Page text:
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Remembering the Days of the ‘Garbo’

Every Christmas and New Year, it was a tradition to leave some beers out for the garbos…..

I’ve just put up the garbage and it got me remembering back to a time when we had 3 or 4 garbos running up and down the street, dressed in footy shorts and singlet, banging and clanging the old metal garbage bins as they emptied the rubbish into the back of the old garbage truck. How times have changed!Garbage truck 1970s

They’d be be banging the bins at 5 in the morning, waking up the neighbourhood, the truck revving up the street and the guys yelling to one another.

At Christmas and New Year, we always used to leave some beers out for the garbos, which was the traditional thing to do and it meant that your lid would be put back on the bin and it was always put back carefully.

It would have been a bloody tough job, cold and wet in winter, stinking hot in summer and I can never recall any of the blokes wearing protective clothing either, or those coloured visible vests which they would certainly be required to wear today! OH&S would have a field day if they tried to do it today.

For many it was a way to keep super fit and earn an income. It was not at all unusual to see your favourite footy player kicking goals for your team on Saturday afternoon and then see him on Monday morning running up and down the street, chasing the truck, collecting the rubbish bins.

Photo from Burnside City Council. A modern day 'garbo'.

Photo from Burnside City Council. A modern day ‘garbo’.

These days there’s just one person driving the truck, sitting in the air conditioned cabin operating the hydraulic arm, lifting the large wheelie bins and gently putting them back down. The new systems would have been introduced in the mid 80’s(?) with the plastic ‘Sulo’ bins and have now developed into a 3 bin system, rubbish, recyclable and green waste.

In a Facebook post published last year on the subject of garbos, Louie Laudonia wrote of his experience as a modern day ‘garbo’; “I’m a garbo for Mitcham. I agree it used to physically tough back in the day but it is a different kind of tough now!

Try driving on the left hand side of the truck, dodging parked cars, cars parked in front of bins, bins so close together that they can’t be picked up, picking up a minimum of 1200 bins per day, etc…I come home after a 10 hour day feeling mentally exhausted.

We do a lot more than just sitting on our bums and working a lever….we operate 8 buttons and watch a monitor every time we empty a bin to see what goes in and if it is empty, on top of that we’re watching mirrors and driving. These days a lot of people don’t realise how it operates, how skilled it is and the hours required.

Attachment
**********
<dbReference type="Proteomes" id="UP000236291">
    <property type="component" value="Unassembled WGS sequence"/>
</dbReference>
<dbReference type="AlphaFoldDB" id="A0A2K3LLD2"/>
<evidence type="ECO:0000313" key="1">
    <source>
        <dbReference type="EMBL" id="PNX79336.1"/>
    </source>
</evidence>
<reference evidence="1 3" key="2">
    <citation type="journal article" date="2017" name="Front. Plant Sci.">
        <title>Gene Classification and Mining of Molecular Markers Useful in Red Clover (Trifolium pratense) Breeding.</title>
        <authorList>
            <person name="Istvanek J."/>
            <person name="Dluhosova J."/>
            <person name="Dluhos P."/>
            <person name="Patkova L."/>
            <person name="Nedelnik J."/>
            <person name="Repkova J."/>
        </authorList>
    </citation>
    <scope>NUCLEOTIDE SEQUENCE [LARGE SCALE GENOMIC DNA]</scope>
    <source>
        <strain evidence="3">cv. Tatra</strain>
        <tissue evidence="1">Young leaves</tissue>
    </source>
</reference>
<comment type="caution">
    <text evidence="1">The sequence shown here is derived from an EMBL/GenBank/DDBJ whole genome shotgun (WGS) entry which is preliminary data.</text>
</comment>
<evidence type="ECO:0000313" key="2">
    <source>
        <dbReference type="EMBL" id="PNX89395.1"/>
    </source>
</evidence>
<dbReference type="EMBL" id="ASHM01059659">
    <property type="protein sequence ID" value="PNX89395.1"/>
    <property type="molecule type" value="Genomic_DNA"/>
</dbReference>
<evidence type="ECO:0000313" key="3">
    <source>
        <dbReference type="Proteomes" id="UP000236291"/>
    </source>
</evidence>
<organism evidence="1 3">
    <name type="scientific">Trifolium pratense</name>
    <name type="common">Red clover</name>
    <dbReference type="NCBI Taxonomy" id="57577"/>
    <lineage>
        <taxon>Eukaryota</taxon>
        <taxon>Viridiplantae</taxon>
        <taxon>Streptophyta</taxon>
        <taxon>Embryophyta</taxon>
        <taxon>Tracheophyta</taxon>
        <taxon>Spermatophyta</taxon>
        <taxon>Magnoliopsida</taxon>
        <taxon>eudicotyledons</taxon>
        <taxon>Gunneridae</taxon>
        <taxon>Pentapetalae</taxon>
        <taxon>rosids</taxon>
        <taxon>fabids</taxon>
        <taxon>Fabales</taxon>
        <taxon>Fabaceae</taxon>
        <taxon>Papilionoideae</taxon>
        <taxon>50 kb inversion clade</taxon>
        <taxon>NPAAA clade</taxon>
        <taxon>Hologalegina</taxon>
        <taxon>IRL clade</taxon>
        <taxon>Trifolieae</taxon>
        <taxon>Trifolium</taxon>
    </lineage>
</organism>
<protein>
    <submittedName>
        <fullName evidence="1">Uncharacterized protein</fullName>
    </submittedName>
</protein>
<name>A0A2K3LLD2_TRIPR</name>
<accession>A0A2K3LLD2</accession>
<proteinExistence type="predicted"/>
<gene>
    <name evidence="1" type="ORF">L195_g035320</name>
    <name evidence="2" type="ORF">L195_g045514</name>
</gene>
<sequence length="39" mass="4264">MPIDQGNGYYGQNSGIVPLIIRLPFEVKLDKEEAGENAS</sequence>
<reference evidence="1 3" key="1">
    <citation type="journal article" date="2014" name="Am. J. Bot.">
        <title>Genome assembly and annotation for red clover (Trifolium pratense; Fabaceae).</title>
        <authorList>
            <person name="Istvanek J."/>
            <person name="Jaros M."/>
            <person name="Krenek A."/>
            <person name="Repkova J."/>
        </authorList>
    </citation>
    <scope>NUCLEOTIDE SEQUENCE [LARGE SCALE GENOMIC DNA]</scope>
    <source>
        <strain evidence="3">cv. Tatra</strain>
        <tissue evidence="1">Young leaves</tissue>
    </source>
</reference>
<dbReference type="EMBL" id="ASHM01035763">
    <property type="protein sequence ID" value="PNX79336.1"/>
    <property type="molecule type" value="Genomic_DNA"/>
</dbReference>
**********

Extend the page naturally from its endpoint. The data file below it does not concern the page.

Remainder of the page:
I love my job and occasionally we get the thank you’s, a non-alcoholic drink and a wave from children with their parents and that makes my day as we feel appreciated”.


6 Responses to Remembering the Days of the ‘Garbo’

  1. Sue Thomson January 13, 2015 at 11:13 pm #

    this post romanticises the garbos of the 70s/80s as ‘top blokes’ but unfortunately that’s not how I remember them at all. As a teenager, I eventually had to take a different, longer route to school on garbage collection days because I was made to feel uncomfortable by the garbos cat-calling and lewd remarks. Indeed, I was afraid of them. There’s a name for that kind of behaviour these days. It’s called sexual harassment and it’s illegal!!

    • Jay Z June 22, 2021 at 6:10 am #

      They were typical blue collar australian scum!
      No different to the tradesman trash of today, onky today they wear their reflective bogan uniforms and actually believe they are special.
      Horrible horrible people.
      So glad i left that city country…

  2. ken August 1, 2017 at 2:34 am #

    I did it for 4 years. And we had foot ball players running with us (Norwood) and they didn’t keep up.

    • Jaden terry April 18, 2024 at 3:27 pm #

      3 man job. One driver and two working both sides of the street. Glad I didn’t have problems with the garbos
      They was just doing a job.

  3. ken August 1, 2017 at 3:00 am #

    the black and white photo is one of the first (compacters) before that they had side windows (3) and we had to tilt the tipper, and stamp it down, to the back of the truck. We also collected bottles, it sacks, attached them to the back of the money.
    And this was before plastic bins. Have ever picked up a cold TIN bin at 4 am, mid-winter, shake of the frozen lid with your bare hands??
    And in mid-summer, opened a tin-bin, (before people were asked to wrap their garbage in paper) and be attacked by maggots and a smell that 2hr to get washed away.
    After all the sh.t for the locals, there were wins, one day, (in a high class area) they left out a clock, I liked it, and I sold it for 50 pounds. And this happened more that not, in that area.
    Over all, I hated the job but liked it, reasonable pay, bad hours, and the first man in the pub.

  4. Stefan Robert January 5, 2021 at 5:29 pm #

    After all the sh.t for local people, there were wins, at some point, (in a high-class region) they left out a clock, I enjoyed it, and I sold it for 50 pounds. Also, this happened more than not, around there.

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